Living in limbo

A Streetlight in France, 10"x12" oil on canvas, unframed, $275. © Sarah Marie Lacy, 2012

A Streetlight in France, 10"x12" oil on canvas, unframed, $275. © Sarah Marie Lacy, 2012

In just over 2 weeks, I leave for France. Right now, I’m home with my family in Niagara, Ontario, spending time with them before I leave.

I’m a little bit shell-shocked. Adaptability is not something I’m especially good at (Change?! What?!) and I still can’t wrap my head around the fact that I no longer live in Charlottetown and am back in my hometown and temporarily living with my parents. And that I’m moving to…France. Again.

Somebody pinch me.

I’ve been wandering around in a daze for a week, trying to adapt to the slight-but-constant-chaos that is living at home with your family again. All of my routines are gone – my easel is packed away (I’m going into withdrawal), I don’t have my own workspace, and there’s very rarely just me, alone with my thoughts.

It’s harder than I’d expected it to be. And it’s not that I’m unhappy – I love my family, and seeing them again is wonderful – but there are unexpected challenges. Not to mention that it’s family, the people who simultaneously love you and trigger you the most.

I’ve suddenly come to understand the title of the comic strip, Family Circus.

And time keeps pushing forward and France looms closer and closer.

I keep thinking there’s quite a bit left to be done and yet there’s almost nothing at all. All of my art supplies are ready and waiting. I picked up a few final things yesterday. We won’t pack until a few days before, although we both have a pretty good idea of what we’ll be bringing.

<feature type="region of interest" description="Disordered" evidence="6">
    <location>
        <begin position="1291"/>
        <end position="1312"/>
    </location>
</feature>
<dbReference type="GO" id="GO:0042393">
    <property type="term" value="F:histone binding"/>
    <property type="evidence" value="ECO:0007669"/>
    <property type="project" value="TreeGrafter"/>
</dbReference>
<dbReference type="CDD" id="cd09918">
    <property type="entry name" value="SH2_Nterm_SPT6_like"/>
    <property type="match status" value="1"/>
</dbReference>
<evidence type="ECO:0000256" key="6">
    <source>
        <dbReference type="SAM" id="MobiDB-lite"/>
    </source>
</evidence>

We have to order some euros, and buy travel insurance. We both bought good walking shoes. There are more rounds of visits to make and farewells to say.

The only thing really left to do is to raise the final $6000 for tuition and living expenses. I find out in a week whether I was accepted into the 6 week autumn program and if I’ve received any scholarship money. The tuition is due the day before my flight on May 21.

I’m nervous, naturally. This will be the largest financial undertaking in the shortest amount of time so far.

But I am absolutely determined to make this work, no matter what. I’m just a normal gal, trying to make a rather extraordinary dream come true. I believe in the work that I want to make. I believe that it’s worth the effort, the dedication, and the cost. I believe that it’s worth investing in.

So I will continue to invest all of my time and all of my money into making the best work that I possibly can. It’s where I feel called. It’s where I can make a difference in the world.

And by putting one foot before the other, one step at a time, I will get there.